Study Investigates Cost-Earnings and Profitability of the American Samoa Longline Fishery

The longline fishery based in American Samoa is a key contributor to the local economy. Accordingly, understanding the health of this industry is important for government and private sector officials. Researchers in the PIFSC Economics Program recently completed a cost-earnings study of the American Samoa longline fishery based on data from the 2009 operating year. The study examined the economic health of the longline fleet in 2009 and contrasted the results with those of an earlier study of the fleet conducted in 2001.

Economic scientists from PIFSC and the University of Hawaii Joint Institute for Marine and Atmospheric Research (JIMAR) administered an in-person survey in 2013 to collect cost information from the fleet. Using the survey data along with information from secondary sources to evaluate the economic health of the fleet, researchers found that in 2009 the majority of boats suffered net losses from their longline operations. Rising fuel costs, which accounted for approximately 27% of total expenditures (variable and fixed costs), coupled with relatively low catch revenues (due to lower levels of catch per unit of fishing effort, or CPUE), were the major factors leading to poor economic performance. Because crews on the longline vessels were foreign nationals, as opposed to U.S. nationals, the overall crew compensation was relatively low, accounting for 11% of total expenditures. Compared to unprofitable vessels, profitable vessels were found to generate significantly higher annual revenues while expending less on variable inputs but more on fixed inputs. The current survey indicated the fleet is substantially less profitable than observed during the 2001 cost-earnings study of the same fleet. However, comparison of the results is complicated by the fact that the two surveys involved different sampling methodologies and assumptions.

Isocurves of profit in response to changes in albacore CPUE and price in the American Samoa longline fishery. Color scale indicates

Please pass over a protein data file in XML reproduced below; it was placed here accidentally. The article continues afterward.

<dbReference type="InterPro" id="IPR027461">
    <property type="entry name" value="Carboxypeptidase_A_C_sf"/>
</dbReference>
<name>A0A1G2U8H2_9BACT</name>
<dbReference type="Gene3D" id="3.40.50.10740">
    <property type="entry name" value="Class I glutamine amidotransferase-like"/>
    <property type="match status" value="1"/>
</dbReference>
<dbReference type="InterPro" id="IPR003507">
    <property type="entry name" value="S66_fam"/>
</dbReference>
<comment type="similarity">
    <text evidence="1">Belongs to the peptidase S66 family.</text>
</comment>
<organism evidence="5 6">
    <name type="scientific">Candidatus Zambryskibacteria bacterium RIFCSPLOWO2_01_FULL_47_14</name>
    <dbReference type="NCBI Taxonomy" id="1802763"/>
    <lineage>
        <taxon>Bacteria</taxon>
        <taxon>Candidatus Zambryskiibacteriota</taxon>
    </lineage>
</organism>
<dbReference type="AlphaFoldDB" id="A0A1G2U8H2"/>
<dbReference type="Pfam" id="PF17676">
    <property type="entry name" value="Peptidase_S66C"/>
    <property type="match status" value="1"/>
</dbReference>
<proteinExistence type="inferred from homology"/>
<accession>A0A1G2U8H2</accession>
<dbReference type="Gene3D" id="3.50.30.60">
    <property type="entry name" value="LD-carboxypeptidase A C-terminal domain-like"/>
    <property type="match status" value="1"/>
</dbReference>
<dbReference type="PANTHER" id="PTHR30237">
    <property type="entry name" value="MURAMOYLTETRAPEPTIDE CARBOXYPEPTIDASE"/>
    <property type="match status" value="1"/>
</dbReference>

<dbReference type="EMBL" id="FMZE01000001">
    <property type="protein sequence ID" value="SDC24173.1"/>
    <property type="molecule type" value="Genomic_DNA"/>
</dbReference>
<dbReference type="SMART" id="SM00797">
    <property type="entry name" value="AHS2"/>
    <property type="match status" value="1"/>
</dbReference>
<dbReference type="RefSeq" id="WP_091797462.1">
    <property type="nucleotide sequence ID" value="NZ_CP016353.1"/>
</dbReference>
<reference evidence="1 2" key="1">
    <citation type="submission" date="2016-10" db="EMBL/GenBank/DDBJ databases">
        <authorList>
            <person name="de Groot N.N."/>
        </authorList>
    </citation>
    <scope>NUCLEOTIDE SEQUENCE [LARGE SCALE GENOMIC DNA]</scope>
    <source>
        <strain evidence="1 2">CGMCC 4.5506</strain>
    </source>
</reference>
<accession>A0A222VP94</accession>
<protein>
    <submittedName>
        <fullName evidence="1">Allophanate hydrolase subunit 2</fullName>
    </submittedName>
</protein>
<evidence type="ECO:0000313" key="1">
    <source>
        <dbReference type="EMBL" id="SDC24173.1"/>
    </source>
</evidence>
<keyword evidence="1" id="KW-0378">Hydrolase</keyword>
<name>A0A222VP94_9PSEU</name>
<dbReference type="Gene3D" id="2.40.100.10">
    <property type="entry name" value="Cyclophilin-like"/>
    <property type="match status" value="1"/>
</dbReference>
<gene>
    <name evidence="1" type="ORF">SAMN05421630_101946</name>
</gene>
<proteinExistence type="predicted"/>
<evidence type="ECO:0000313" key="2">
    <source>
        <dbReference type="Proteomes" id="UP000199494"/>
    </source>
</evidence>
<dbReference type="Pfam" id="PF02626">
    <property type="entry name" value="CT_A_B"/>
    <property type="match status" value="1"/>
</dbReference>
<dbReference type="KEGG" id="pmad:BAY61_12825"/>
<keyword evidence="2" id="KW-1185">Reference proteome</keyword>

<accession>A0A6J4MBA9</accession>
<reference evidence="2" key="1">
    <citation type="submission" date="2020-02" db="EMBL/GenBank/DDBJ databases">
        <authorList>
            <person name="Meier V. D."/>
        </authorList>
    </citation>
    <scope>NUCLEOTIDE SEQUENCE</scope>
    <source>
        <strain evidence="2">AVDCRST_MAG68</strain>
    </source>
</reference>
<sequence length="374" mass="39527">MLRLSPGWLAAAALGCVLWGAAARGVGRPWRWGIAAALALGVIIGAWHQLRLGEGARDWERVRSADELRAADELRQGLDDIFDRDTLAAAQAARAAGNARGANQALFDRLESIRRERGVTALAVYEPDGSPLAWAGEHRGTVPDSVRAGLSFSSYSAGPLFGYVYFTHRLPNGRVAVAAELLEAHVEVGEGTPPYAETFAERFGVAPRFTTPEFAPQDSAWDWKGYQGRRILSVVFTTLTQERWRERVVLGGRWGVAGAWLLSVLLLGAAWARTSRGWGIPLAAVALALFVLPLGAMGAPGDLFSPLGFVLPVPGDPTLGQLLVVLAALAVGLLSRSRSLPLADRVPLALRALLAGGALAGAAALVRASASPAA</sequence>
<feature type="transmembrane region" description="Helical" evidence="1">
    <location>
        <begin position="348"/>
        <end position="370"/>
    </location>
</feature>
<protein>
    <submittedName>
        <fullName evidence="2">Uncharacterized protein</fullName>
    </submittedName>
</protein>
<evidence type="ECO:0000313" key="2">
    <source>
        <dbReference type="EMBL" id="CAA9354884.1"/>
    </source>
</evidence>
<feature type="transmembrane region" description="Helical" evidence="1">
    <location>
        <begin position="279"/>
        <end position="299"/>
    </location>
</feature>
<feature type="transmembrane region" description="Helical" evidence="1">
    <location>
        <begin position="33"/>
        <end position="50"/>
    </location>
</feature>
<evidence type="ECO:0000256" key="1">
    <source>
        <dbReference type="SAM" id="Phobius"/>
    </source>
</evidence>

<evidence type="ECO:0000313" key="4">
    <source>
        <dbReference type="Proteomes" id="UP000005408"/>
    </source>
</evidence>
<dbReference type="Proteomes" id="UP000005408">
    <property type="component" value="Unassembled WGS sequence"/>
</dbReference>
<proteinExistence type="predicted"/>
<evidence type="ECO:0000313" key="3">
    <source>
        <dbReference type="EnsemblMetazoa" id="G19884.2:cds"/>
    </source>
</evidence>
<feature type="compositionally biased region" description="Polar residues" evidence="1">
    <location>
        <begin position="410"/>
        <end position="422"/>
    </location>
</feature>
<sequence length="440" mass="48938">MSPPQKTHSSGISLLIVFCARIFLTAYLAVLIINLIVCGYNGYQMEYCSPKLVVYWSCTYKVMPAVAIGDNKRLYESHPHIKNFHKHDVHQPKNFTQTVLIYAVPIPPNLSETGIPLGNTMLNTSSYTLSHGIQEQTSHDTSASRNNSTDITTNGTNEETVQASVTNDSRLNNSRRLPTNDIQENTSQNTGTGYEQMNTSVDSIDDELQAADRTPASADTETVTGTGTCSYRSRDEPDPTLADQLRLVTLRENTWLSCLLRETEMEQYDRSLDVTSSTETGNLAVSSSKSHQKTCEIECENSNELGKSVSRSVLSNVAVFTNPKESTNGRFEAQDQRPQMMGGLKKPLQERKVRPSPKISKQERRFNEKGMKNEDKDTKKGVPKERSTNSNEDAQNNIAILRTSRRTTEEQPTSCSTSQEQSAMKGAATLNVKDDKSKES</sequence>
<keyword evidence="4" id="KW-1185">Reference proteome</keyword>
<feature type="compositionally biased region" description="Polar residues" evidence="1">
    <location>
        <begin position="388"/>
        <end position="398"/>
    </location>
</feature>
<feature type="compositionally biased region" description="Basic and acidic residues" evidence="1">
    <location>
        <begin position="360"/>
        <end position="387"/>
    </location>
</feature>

profit in $US. Star marks position of the zero-profit curve between profitable and non-profitable conditions.
Isocurves of profit in response to changes in albacore CPUE and price in the American Samoa longline fishery. Color scale indicates profit in $US. Star marks position of the zero-profit curve between profitable and non-profitable conditions.

In addition to the cost-earnings study, PIFSC researchers Minling Pan and Keith Bigelow conducted a sensitivity analysis of the longline fleet's profitability in response to changes in the ex-vessel price and CPUE of the fishery's target species, albacore tuna Using the 2009 cost-earnings data as a baseline, they constructed graphs showing isocurves of profit associated with a range of albacore CPUE values and albacore prices while keeping other economic variables, such as fixed and variable costs, total fishing effort, and non-albacore catches unchanged. The isocurves indicate what combinations of albacore CPUE and price result in the same profit and the conditions leading to profit versus economic loss for the fleet. The analysis indicated that profit is highly sensitive to small changes in albacore CPUE and price, and that a marginal change in CPUE or albacore price can render vessels unprofitable.

In drawing conclusions from the 2009 survey, researchers noted a caveat due to uncertainty in the price levels used. Rough estimates of prices based on annual landings were used in the absence of more fine-scale data. Precise price data are difficult to obtain because, while American Samoa longline fishermen sell most of their catch to the local cannery, prices tied to transactions between fishermen and buyers are confidential. To address the need for more detailed and accurate information, PIFSC economist Minling Pan and JIMAR economist Kolter Kalberg worked with Gataivai Talamoa, the PIFSC liaison in American Samoa, to implement a follow-up study in which data on cannery prices will be collected for species of tuna: albacore, skipjack, yellowfin, and bigeye. This time-series of price data will enable improved future economic research on the American Samoa longline fishery.